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The Democratic Congressional Campaign Committee (DCCC) is making a late play in a special election in Ohio, where voters will fill a vacancy created by a Republican congressman’s resignation earlier this year.
The party has reserved about $240,000 in air time to bolster Danny O’Connor, the Franklin County recorder who faces state Sen. Troy Balderson (R) in the Aug. 7 special election in Ohio’s 12th District, according to a source tracking the advertising market.
The DCCC did not immediately respond to calls and emails.
O’Connor and Balderson are running to replace former Rep. Pat TiberiPatrick (Pat) Joseph TiberiOhio Democrat Danny O'Connor won't seek Portman's Senate seat The Hill's Morning Report - Biden argues for legislative patience, urgent action amid crisis Ohio New Members 2019 MORE (R), who resigned this year to take a job leading a prominent Ohio business group. The district includes the northern and eastern suburbs and exurbs of Columbus.
The Democratic spending is a pittance compared to the more than $2 million that top Republican outside groups have spent on Balderson’s behalf.
But O’Connor himself has outspent Balderson, who had to use most of his financial resources to get past several Republican challengers in the May primary.
The Congressional Leadership Fund, the super PAC tied to Speaker Paul RyanPaul Davis RyanJuan Williams: Pelosi shows her power Cheney takes shot at Trump: 'I like Republican presidents who win re-election' Cheney allies flock to her defense against Trump challenge MORE (R-Wis.), has dropped $1.5 million into the race.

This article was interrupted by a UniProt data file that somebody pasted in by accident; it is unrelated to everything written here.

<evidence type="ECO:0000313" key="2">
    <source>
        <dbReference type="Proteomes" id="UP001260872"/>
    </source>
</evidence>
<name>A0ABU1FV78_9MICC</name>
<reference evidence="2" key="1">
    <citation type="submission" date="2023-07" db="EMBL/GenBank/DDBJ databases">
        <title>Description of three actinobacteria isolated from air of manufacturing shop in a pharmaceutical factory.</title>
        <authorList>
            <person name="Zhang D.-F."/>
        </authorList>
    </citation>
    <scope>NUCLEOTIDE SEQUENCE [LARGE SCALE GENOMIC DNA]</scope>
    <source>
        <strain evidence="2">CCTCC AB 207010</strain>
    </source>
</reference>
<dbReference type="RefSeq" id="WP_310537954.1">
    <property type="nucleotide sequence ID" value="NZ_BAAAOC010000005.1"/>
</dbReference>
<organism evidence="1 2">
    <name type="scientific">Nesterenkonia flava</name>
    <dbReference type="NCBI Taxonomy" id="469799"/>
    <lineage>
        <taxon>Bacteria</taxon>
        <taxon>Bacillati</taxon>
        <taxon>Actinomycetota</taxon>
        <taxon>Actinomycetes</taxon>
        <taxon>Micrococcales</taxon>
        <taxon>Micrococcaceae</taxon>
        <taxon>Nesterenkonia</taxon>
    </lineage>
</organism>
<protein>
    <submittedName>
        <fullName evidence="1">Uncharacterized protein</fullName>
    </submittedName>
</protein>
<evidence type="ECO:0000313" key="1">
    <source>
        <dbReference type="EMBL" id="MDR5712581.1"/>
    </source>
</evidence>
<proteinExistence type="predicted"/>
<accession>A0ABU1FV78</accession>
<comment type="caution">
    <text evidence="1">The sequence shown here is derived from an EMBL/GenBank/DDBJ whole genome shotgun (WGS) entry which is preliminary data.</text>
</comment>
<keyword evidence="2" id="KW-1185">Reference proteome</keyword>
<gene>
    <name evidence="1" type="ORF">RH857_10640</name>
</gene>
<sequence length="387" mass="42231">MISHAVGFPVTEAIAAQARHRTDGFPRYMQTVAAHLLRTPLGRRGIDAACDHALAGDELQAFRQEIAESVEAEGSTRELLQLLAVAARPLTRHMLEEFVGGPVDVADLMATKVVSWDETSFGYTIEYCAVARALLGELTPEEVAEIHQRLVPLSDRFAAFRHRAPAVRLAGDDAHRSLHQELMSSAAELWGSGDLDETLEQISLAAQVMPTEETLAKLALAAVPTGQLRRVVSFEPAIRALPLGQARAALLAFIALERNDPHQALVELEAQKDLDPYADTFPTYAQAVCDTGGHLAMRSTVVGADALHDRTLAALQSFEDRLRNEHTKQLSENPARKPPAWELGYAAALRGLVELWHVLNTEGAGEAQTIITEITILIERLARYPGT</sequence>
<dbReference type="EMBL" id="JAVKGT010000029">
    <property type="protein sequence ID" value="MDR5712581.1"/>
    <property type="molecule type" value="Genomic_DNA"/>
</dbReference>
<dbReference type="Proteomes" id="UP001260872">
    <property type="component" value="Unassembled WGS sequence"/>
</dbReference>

Tiberi used leftover campaign funds to boost Balderson in the primary, and the National Republican Congressional Committee has about $300,000 in television time reserved between now and Election Day.
But Democrats are making a foray into heavily Republican turf in a district President TrumpDonald TrumpHillicon Valley — Presented by Xerox — Twitter's algorithm boosts right-leaning content, internal study finds Ohio Democrat calls Vance an 'ass----' over Baldwin tweet Matt Taibbi says Trump's rhetoric caused public perception of US intelligence services to shift MORE won by a 53 percent to 42 percent margin in 2016. That is closer than his margin of victory in Pennsylvania’s 14th District, where Democrat Conor Lamb beat a Republican state legislator in a stunning upset that roiled the GOP earlier this year.
If Democrats are able to snag another seat, or even get close, it would jolt Republicans, who are already facing questions about their fundraising ability and preparations for what will almost certainly be a difficult midterm election ahead.
Democrats have flipped about two dozen Republican-held state legislative seats since Trump was inaugurated, and even losing candidates in congressional special elections have dramatically outperformed Democratic presidential nominee Hillary ClintonHillary Diane Rodham ClintonI voted for Trump in 2020 — he proved to be the ultimate RINO in 2021 Neera Tanden tapped as White House staff secretary Meghan McCain: 'SNL' parodies made me feel like 'laughing stock of the country' MORE’s showing in 2016.